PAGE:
A Florida congressman tried to make sure a health care town hall meeting he hosted Monday night didn't turn into a debate about his recent remarks that Republicans want sick people to "die quickly." He mostly succeeded.
When the House floor speech that's given him national attention came up almost immediately, U.S. Rep. Alan Grayson dismissed the subject, saying, "My time is limited tonight and I'm not going to debate politics, I'm going to debate health care."
The first-term congressman then answered a string of questions from people opposed to health care reform, supporters and the undecided. Absent was the over-the-top rhetoric that has made him a YouTube sensation. And the crowd was mostly civil and supportive of the congressman that Republicans accuse of incivility.
But then the subject came up again about half way through 90 minute meeting, and he gave in and explained why two weeks ago he said, "If you get sick, America, the Republican health care plan is this: Die quickly. That's right. The Republicans want you to die quickly if you get sick."
Grayson said he was trying to be tongue-in-cheek, but the point he was making was that health care reform is needed to save lives and Republicans aren't offering solutions that save lives. He said health care isn't about being liberal or conservative.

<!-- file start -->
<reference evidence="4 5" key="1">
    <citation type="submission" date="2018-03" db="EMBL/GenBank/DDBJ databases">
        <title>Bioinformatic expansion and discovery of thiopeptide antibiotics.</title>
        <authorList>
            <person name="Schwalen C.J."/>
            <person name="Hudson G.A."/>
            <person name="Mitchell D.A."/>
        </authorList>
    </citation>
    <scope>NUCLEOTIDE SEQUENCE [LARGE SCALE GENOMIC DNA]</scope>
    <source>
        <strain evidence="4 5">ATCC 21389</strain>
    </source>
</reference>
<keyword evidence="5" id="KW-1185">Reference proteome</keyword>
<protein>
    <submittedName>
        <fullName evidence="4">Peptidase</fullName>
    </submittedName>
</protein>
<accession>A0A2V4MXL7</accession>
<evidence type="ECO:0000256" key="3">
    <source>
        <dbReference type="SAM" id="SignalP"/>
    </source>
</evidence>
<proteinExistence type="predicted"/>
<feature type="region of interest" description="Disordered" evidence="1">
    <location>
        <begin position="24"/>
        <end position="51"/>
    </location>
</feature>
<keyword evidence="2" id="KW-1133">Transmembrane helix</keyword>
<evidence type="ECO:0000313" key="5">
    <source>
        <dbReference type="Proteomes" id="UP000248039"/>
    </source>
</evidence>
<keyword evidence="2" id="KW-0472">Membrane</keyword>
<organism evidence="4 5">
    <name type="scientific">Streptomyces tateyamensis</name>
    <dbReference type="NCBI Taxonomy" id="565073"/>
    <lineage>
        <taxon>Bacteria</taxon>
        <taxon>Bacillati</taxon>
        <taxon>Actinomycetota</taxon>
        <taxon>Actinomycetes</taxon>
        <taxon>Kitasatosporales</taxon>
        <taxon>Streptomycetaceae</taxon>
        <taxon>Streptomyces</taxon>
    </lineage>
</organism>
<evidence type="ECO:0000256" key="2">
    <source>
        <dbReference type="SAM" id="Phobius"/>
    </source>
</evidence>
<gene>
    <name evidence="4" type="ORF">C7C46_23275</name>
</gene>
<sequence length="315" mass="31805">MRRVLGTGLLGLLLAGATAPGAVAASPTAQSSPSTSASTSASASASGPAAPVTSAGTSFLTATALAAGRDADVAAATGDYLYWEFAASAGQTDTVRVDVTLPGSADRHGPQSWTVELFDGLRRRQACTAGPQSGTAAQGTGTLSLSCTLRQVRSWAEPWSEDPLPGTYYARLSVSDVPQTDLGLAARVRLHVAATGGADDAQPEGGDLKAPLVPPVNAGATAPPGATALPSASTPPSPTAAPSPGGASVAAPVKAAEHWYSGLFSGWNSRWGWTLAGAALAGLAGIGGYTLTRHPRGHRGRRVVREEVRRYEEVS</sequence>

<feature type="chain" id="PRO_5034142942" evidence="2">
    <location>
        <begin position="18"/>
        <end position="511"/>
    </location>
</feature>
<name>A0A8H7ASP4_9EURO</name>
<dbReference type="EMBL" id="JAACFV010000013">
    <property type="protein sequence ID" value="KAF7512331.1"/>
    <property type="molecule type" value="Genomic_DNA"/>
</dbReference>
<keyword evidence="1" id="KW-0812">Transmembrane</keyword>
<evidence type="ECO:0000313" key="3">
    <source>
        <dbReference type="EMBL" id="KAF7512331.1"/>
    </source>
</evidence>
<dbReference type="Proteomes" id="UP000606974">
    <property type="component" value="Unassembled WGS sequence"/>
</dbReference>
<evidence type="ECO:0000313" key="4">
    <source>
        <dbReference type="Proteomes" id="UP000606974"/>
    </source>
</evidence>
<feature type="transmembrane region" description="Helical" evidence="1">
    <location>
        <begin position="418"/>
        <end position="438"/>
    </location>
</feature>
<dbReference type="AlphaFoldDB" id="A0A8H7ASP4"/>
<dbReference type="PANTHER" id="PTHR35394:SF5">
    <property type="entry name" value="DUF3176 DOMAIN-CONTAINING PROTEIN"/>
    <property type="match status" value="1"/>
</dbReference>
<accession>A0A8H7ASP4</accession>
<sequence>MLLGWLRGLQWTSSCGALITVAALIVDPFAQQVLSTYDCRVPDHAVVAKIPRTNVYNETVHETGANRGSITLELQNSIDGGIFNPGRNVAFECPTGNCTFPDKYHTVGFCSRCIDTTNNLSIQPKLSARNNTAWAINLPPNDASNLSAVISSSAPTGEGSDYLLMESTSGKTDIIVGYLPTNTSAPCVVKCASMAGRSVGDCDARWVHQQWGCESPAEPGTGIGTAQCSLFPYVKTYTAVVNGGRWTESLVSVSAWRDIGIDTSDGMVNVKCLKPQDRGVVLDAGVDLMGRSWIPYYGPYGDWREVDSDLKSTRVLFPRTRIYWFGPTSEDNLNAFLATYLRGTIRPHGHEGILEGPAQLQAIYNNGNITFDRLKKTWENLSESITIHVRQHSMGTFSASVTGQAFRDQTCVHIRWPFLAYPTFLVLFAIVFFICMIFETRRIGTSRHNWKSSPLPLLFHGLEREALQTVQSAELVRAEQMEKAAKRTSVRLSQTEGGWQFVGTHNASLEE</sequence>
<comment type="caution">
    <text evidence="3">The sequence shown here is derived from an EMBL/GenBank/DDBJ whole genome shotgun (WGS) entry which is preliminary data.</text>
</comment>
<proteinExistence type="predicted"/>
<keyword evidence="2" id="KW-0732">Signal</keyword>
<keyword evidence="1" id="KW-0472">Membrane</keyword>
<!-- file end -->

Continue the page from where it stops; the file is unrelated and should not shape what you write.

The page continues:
"This bill not only saves huge numbers of American lives, not only saves money, but also brings a certain, I don't know — what's the right word? ... civility to the way we deal with each other," Grayson said.
Grayson has always had a reputation for being brash, but few outside his district, which stretches from Orlando to Ocala, knew who he was until now. Hardcore Democrats are rallying around him. Republicans are just getting sick of him, and they're hoping the attention dies quickly.
"He's not addressing the serious business of the nation, he's simply grandstanding and becoming a clown," said Republican Party of Florida Chairman Jim Greer.
Outside the meeting, about 60 people gathered to protest Grayson, many of them holding signs. Among them was Barbara Fabian, a 64-year-old Republican from Tavares who voted for Grayson but has soured on him since his comments late last month.
"At first I thought he was OK," Fabian said. "I really don't think he's using his brain power. I was wrong."
Grayson's "die quickly" remarks have been compared to the shout of "You lie!" made by Rep. Joe Wilson, R-S.C., during President Barack Obama's September speech on health care. Grayson said after Monday's meeting there's no comparison.
"What I did was like a Bob Dylan song and what he did was like a belch, just sort of evacuating his own feelings in the midst of a presidential speech," Grayson said.
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